I've been kind of obsessing over numbers lately, numbers of years since I've been with my husband (19), the number of years since becoming a Mom (11), the number of years I've lived away from the town I grew up in (18), and now the shadow of the most looming number is creeping nearer and nearer. Two weeks from now will mark the 26th year since my abortion.
Seems like forever and yesterday at the same time. When I began this journey, I had to sit down quite a few times and piece together a timeline to clear up the fogginess that 20 years of repression can cause. Over the past several months, we've been doing some reorganizing at home and I've been coming across lots of memorabilia and keepsakes. I found a box of all of my datebooks and calendars that I had kept. I found my wall calendar from senior year of high school - one of those school year ones that start with August. Right there in black and white on my calendar on August 22, was "AWS," in cute, bubble letters no less. Allegheny Women's Services.
I didn't need the calendar to tell me that, but it was nice to have my memory confirmed as correct. With grieving, I'm told, it's healthy to have a day to memorialize someone that you lost. A day to mark the occasion and then move on with your life I suppose. The last couple of years I've tried by placing flowers at my retreat sight and on the memorial to the unborn at my church. This year I'm not sure what I'll do. I don't think I've really learned how to grieve at all. I've never lost anyone close to me, my parents are alive and the only grandmother I really knew died when I was about 12 and it didn't really affect me much. I don't have any experience with death or grief.
Lack of experience isn't the only thing that holds me back from grieving - I think that if I grieve for Grace that she's somehow going to be gone. I ignored her for so long - I don't want that to happen. If I grieve for her then I think I'll feel that she's gone and I'm trying to bank on the words of Blessed JPII that "nothing is definitively lost." It doesn't feel right to grieve for her, when I talk to her sometimes.
Perhaps then, when August 22 rolls around each year, I'm not grieving for Grace at all. Maybe I'm grieving for the loss of so many other things, things I've talked about on this blog of mine. The loss of innocence. The loss of dignity. The loss of self worth. I grieve for what the abortion left behind in me. Fear of men. Fear of doctors. Fear of life. I grieve for the life I think I should have had instead of the interrupted one I got.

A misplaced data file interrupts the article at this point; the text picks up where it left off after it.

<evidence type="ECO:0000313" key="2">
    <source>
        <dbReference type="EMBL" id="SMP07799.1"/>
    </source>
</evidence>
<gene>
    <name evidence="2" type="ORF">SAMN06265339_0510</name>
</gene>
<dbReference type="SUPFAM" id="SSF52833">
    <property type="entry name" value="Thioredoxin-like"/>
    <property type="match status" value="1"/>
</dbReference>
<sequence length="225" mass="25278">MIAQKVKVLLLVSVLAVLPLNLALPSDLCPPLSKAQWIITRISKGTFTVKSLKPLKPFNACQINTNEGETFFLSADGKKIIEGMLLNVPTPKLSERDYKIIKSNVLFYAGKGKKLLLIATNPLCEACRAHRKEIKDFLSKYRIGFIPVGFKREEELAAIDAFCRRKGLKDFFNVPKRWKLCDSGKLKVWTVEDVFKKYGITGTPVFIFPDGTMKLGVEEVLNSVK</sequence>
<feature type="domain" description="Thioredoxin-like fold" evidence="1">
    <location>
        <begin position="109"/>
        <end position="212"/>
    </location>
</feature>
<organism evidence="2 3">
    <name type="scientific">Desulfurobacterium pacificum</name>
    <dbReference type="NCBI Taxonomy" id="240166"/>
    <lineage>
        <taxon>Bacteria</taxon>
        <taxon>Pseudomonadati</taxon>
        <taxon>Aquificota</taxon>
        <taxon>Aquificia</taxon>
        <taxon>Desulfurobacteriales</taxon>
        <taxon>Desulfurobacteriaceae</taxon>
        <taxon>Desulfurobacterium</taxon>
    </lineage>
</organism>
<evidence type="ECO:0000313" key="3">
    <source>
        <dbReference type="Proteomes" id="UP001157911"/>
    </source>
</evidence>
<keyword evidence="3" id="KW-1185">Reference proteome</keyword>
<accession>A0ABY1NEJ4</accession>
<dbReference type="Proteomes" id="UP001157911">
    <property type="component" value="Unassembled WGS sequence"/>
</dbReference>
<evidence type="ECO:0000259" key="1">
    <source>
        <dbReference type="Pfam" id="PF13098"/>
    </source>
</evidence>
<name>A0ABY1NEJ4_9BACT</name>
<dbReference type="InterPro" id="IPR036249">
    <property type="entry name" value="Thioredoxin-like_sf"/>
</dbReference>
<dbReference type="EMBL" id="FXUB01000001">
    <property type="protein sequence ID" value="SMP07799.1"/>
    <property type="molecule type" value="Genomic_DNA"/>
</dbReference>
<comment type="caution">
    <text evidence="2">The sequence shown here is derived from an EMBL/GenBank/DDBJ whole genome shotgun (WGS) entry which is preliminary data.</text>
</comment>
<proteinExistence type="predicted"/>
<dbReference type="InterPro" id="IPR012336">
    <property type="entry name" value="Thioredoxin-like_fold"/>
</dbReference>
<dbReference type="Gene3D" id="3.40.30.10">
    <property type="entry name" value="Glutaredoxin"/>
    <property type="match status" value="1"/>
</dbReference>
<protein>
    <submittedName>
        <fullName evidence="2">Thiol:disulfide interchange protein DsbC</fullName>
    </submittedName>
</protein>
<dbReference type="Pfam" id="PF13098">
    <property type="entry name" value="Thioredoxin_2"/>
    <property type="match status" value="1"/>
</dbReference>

The life I have now is pretty well blessed and I know that, but there is a part of me that's just, well... me, I guess. I have talked about my struggle with depression a bit. I've laid so much of my life out here on this blog, but it's difficult to talk about having a diagnosis of depression. It's like an admission of defeat, of failure. I've struggled with antidepressants for 20 years now. How I need them. How I hate them. Depression is a tricky, tricky thing. It makes you feel horrible in ways very few people can understand and usually those closest to you have no idea what you are going through and how the simplist of ideas can become so twisted in your mind. Sometimes nothing at all is easy.
I tried to be medication free for a while and within just a few months of everything having time to be out of my system, the depression returned, with a vengeance. I really thought I could do it on my own. I choke on the words, but it seems that there is little I can do on my own at all. After my abortion, I continued with my senior year of high school and left for college. By the second semester of my freshman year, I had attempted suicide twice. One not-so-serious attempt, and one pretty damn serious. I had a third suicide attempt when I was 20 and soon after I voluntarily went for an inpatient hospital stay. Through all three of those attempts and treatment, not once did I talk about the abortion. Sometimes I wonder if I had been treated properly back then, maybe I wouldn't be where I am now. I'll never know.
Suicidal ideation can be a very scary thing and it's something that you can't really talk about to anyone. It's hard to talk about it without someone immediately thinking you need to be admitted to a hospital STAT. That fear makes it impossible to confide in anyone. It's possible to be depressed to the point of thinking of suicide and still function - I'm living proof. But, it would be nice if I could talk about it. For me, it's part of who I am. I just most often think that I am completely replaceable in this life and that the people I care most about would be better off without me. Maybe those feelings will change, but I've had them all of my life it seems. A feeling that I will never be good enough. I will never be valuable enough.
It's for all of these reasons that I've decided to try a new medication. Unfortunately, antidepressants take time to work. I'm trying to be patient. After a week, the constant lump in my throat seems to have subsided. I feel a little, I guess it could be labeled as "better," but I'm not sure what better feels like. I feel a little numb, but I may be mistaking normal for numb. I'm going to try to give it a month or so and see.
I just wasn't any match for the depression that tears me part from the inside. The medication won't teach me how to grieve. It won't tell me what to do this August 22nd. The medication won't give me back all the years I feel I've been cheated out of. But, maybe it will help me to focus on something else. Hopefully, it will help me to not wallow so much. Hopefully, it will help to make these two halves of me whole.